Article from: The Australian Bernard Lane | December 03, 2008
THE flagship grant program of the Australian Research Council should radically be redesigned, with emphasis on a large number of low-cost grants to train PhD students, a group of scientists has urged.
Biochemist Terry Spithill said dividing the Discovery program into a smaller number of big-ticket innovation grants and a larger number of graduate training grants could lift the success rate from its present “disastrous” level of 20 per cent to 33 per cent.”
A lot of people are getting to the point where they’re not bothering to apply (for Discovery grants),” Professor Spithill, from Charles Sturt University, told the HES.
He said the proposed redesign would reduce the money available for big, risky projects but would restore morale, keep researchers from dropping out of the system and build intellectual capital for the future.
He and five colleagues from the CSU school of animal and veterinary sciences – Peter Chenoweth, Peter Davie, Raf Friere, David Jenkins and Shane Raidal – urge the reform in a letter to the ARC. It was inspired by a Canadian program that funds a high proportion of applicants.
The CSU group draws a link between the low success rate for Discovery applications in biological sciences and a 14 per cent success rate for postdoctoral fellowships.
“The message to the majority of current and budding scientists is clear: seek your career elsewhere because your ideas are not deemed fundable in Australia,” their letter says.
In the proposed graduate training stream, money would be doled out in bundles of $40,000, representing $26,000 for a PhD student stipend and $14,000 in operating costs. Applicants could seek one, two or three bundles.
“Since the bundle is about 33 per cent of a typical Discovery grant ($113,781 per year in the 2008 round), the ARC would be able to fund a higher percentage of applications where the applicant is only seeking funds for graduate training,” the letter says. Professor Spithill calculates a 33per cent success rate for a reformed Discovery program based on 845 innovation grants (set at the 2008 average of $341,344 per grant over three years) and 508 graduate training grants ($120,420 over three years). This draws on not only existing ARC funds but also money promised for new Australian Postgraduate Awards.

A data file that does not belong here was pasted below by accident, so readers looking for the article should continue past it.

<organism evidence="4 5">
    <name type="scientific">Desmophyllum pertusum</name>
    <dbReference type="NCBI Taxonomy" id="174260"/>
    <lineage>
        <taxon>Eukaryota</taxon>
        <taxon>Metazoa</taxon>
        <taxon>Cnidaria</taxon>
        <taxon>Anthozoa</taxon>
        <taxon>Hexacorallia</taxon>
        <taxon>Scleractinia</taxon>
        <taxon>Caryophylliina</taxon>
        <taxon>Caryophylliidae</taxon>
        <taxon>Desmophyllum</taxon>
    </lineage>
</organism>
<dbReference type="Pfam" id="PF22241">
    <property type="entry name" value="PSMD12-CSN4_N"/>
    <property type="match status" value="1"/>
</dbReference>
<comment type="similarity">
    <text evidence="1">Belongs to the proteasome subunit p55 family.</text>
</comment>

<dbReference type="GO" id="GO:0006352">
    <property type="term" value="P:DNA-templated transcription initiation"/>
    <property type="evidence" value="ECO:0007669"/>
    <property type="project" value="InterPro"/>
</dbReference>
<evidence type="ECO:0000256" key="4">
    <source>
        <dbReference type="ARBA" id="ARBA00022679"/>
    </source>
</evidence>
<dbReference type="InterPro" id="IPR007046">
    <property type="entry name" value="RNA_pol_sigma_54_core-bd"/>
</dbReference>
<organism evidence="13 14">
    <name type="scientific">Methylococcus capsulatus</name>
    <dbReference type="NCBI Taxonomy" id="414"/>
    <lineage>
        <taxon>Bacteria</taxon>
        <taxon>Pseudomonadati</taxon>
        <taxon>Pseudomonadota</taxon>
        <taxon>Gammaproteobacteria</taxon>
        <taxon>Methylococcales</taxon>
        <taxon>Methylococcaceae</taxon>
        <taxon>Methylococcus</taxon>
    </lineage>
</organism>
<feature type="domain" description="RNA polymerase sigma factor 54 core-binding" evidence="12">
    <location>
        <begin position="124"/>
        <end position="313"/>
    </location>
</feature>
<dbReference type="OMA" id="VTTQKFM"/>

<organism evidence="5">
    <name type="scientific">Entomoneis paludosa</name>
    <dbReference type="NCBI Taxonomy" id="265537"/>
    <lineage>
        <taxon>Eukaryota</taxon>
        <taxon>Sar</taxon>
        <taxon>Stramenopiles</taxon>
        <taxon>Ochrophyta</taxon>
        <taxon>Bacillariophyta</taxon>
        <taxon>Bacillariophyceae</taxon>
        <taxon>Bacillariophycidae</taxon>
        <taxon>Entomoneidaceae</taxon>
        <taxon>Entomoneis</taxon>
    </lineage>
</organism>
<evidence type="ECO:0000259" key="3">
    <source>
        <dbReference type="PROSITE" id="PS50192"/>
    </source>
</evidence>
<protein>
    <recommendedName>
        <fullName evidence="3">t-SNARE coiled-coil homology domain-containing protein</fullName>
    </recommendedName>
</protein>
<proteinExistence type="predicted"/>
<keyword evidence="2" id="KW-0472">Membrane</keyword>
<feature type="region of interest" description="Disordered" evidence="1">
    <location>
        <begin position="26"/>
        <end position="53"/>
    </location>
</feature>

ARC chief executive Margaret Sheil was sceptical about the Canadian-inspired proposal. “It’s really hard to take a bit of one jurisdiction and translate it into another one without looking at the whole picture of how they fund research,” she said.
However, she said two elements of the CSU proposal – bundling for easier budgeting and research training – were present in the new Australian Laureate Fellowships program.
She was unsure whether there would be enough PhDs in the system for the research training expansion suggested by the CSU group.
On Monday a parliamentary inquiry into research capacity recommended the ARC be given enough money to ensure a success rate of at least 40 per cent. “Many submissions also suggested that the success rate of applications for competitive funding is too low, excluding young PhD graduates from a research career,” says the report from the House of Representatives standing committee on industry, science and innovation.
Bradley Smith from the Federation of Australian Scientific and Technological Societies said the system needed a greater range of grant types to manage risks. This could include big, long-term program grants; grants for projects deemed too risky by other funding programs; and short, low-cost grants essentially for developing human capital.